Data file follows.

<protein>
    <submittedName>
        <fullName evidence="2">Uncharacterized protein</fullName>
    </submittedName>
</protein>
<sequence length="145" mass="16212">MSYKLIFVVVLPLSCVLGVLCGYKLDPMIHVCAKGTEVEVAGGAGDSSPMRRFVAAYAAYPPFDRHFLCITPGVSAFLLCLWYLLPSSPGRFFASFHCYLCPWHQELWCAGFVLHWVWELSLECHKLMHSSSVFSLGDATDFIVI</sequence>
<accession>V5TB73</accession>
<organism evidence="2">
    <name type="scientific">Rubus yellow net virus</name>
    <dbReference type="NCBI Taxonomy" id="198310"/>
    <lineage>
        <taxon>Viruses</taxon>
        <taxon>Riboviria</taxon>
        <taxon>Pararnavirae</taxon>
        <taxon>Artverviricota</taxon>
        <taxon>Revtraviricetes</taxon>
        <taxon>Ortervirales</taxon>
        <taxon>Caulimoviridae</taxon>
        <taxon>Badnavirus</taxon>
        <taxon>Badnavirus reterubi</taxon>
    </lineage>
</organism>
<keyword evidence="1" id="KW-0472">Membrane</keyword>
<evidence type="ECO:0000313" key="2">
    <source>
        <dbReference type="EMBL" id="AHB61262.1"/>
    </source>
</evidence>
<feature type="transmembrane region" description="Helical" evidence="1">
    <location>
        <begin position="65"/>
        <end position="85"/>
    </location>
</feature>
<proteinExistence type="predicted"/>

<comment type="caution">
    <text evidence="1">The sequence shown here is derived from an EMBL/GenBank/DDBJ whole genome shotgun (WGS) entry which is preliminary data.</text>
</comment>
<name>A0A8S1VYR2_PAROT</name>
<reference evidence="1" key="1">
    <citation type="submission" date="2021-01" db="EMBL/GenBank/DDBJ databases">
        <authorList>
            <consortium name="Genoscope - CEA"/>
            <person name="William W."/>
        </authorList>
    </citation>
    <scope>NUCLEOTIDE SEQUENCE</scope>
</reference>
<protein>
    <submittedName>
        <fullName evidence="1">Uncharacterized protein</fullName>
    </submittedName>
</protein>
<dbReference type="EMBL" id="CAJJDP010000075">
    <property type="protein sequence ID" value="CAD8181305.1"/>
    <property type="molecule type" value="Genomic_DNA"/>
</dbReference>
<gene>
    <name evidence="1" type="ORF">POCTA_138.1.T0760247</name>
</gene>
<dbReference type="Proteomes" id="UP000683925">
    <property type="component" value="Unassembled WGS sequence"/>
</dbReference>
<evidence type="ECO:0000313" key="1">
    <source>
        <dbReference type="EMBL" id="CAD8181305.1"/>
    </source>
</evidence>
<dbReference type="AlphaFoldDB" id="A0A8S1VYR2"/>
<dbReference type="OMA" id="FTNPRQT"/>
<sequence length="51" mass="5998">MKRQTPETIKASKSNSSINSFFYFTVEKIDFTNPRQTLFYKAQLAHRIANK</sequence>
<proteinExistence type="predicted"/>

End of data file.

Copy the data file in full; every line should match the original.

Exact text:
<protein>
    <submittedName>
        <fullName evidence="2">Uncharacterized protein</fullName>
    </submittedName>
</protein>
<sequence length="145" mass="16212">MSYKLIFVVVLPLSCVLGVLCGYKLDPMIHVCAKGTEVEVAGGAGDSSPMRRFVAAYAAYPPFDRHFLCITPGVSAFLLCLWYLLPSSPGRFFASFHCYLCPWHQELWCAGFVLHWVWELSLECHKLMHSSSVFSLGDATDFIVI</sequence>
<accession>V5TB73</accession>
<organism evidence="2">
    <name type="scientific">Rubus yellow net virus</name>
    <dbReference type="NCBI Taxonomy" id="198310"/>
    <lineage>
        <taxon>Viruses</taxon>
        <taxon>Riboviria</taxon>
        <taxon>Pararnavirae</taxon>
        <taxon>Artverviricota</taxon>
        <taxon>Revtraviricetes</taxon>
        <taxon>Ortervirales</taxon>
        <taxon>Caulimoviridae</taxon>
        <taxon>Badnavirus</taxon>
        <taxon>Badnavirus reterubi</taxon>
    </lineage>
</organism>
<keyword evidence="1" id="KW-0472">Membrane</keyword>
<evidence type="ECO:0000313" key="2">
    <source>
        <dbReference type="EMBL" id="AHB61262.1"/>
    </source>
</evidence>
<feature type="transmembrane region" description="Helical" evidence="1">
    <location>
        <begin position="65"/>
        <end position="85"/>
    </location>
</feature>
<proteinExistence type="predicted"/>

<comment type="caution">
    <text evidence="1">The sequence shown here is derived from an EMBL/GenBank/DDBJ whole genome shotgun (WGS) entry which is preliminary data.</text>
</comment>
<name>A0A8S1VYR2_PAROT</name>
<reference evidence="1" key="1">
    <citation type="submission" date="2021-01" db="EMBL/GenBank/DDBJ databases">
        <authorList>
            <consortium name="Genoscope - CEA"/>
            <person name="William W."/>
        </authorList>
    </citation>
    <scope>NUCLEOTIDE SEQUENCE</scope>
</reference>
<protein>
    <submittedName>
        <fullName evidence="1">Uncharacterized protein</fullName>
    </submittedName>
</protein>
<dbReference type="EMBL" id="CAJJDP010000075">
    <property type="protein sequence ID" value="CAD8181305.1"/>
    <property type="molecule type" value="Genomic_DNA"/>
</dbReference>
<gene>
    <name evidence="1" type="ORF">POCTA_138.1.T0760247</name>
</gene>
<dbReference type="Proteomes" id="UP000683925">
    <property type="component" value="Unassembled WGS sequence"/>
</dbReference>
<evidence type="ECO:0000313" key="1">
    <source>
        <dbReference type="EMBL" id="CAD8181305.1"/>
    </source>
</evidence>
<dbReference type="AlphaFoldDB" id="A0A8S1VYR2"/>
<dbReference type="OMA" id="FTNPRQT"/>
<sequence length="51" mass="5998">MKRQTPETIKASKSNSSINSFFYFTVEKIDFTNPRQTLFYKAQLAHRIANK</sequence>
<proteinExistence type="predicted"/>